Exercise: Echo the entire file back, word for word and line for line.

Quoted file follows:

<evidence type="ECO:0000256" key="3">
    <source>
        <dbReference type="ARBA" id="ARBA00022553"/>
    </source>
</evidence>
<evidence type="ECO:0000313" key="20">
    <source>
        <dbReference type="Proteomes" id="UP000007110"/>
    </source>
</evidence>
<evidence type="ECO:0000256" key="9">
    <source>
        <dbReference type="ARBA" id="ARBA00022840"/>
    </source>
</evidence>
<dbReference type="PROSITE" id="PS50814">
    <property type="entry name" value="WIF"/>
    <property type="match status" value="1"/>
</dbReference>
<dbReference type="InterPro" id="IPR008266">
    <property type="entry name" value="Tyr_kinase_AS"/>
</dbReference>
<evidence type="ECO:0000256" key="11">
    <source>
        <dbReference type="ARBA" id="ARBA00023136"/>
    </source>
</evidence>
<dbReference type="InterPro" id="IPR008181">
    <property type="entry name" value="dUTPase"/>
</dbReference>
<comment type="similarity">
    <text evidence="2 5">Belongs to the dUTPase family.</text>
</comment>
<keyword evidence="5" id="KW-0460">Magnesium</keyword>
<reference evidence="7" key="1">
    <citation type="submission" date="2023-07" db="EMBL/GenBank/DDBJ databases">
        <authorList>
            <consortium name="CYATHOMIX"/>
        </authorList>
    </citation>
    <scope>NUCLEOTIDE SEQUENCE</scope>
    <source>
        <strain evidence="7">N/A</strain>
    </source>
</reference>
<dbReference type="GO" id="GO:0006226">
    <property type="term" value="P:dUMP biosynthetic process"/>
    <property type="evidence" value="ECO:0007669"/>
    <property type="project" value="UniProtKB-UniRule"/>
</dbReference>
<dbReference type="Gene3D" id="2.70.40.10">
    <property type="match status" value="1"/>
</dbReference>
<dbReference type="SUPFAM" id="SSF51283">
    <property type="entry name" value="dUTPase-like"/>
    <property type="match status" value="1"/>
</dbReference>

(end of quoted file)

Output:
<evidence type="ECO:0000256" key="3">
    <source>
        <dbReference type="ARBA" id="ARBA00022553"/>
    </source>
</evidence>
<evidence type="ECO:0000313" key="20">
    <source>
        <dbReference type="Proteomes" id="UP000007110"/>
    </source>
</evidence>
<evidence type="ECO:0000256" key="9">
    <source>
        <dbReference type="ARBA" id="ARBA00022840"/>
    </source>
</evidence>
<dbReference type="PROSITE" id="PS50814">
    <property type="entry name" value="WIF"/>
    <property type="match status" value="1"/>
</dbReference>
<dbReference type="InterPro" id="IPR008266">
    <property type="entry name" value="Tyr_kinase_AS"/>
</dbReference>
<evidence type="ECO:0000256" key="11">
    <source>
        <dbReference type="ARBA" id="ARBA00023136"/>
    </source>
</evidence>
<dbReference type="InterPro" id="IPR008181">
    <property type="entry name" value="dUTPase"/>
</dbReference>
<comment type="similarity">
    <text evidence="2 5">Belongs to the dUTPase family.</text>
</comment>
<keyword evidence="5" id="KW-0460">Magnesium</keyword>
<reference evidence="7" key="1">
    <citation type="submission" date="2023-07" db="EMBL/GenBank/DDBJ databases">
        <authorList>
            <consortium name="CYATHOMIX"/>
        </authorList>
    </citation>
    <scope>NUCLEOTIDE SEQUENCE</scope>
    <source>
        <strain evidence="7">N/A</strain>
    </source>
</reference>
<dbReference type="GO" id="GO:0006226">
    <property type="term" value="P:dUMP biosynthetic process"/>
    <property type="evidence" value="ECO:0007669"/>
    <property type="project" value="UniProtKB-UniRule"/>
</dbReference>
<dbReference type="Gene3D" id="2.70.40.10">
    <property type="match status" value="1"/>
</dbReference>
<dbReference type="SUPFAM" id="SSF51283">
    <property type="entry name" value="dUTPase-like"/>
    <property type="match status" value="1"/>
</dbReference>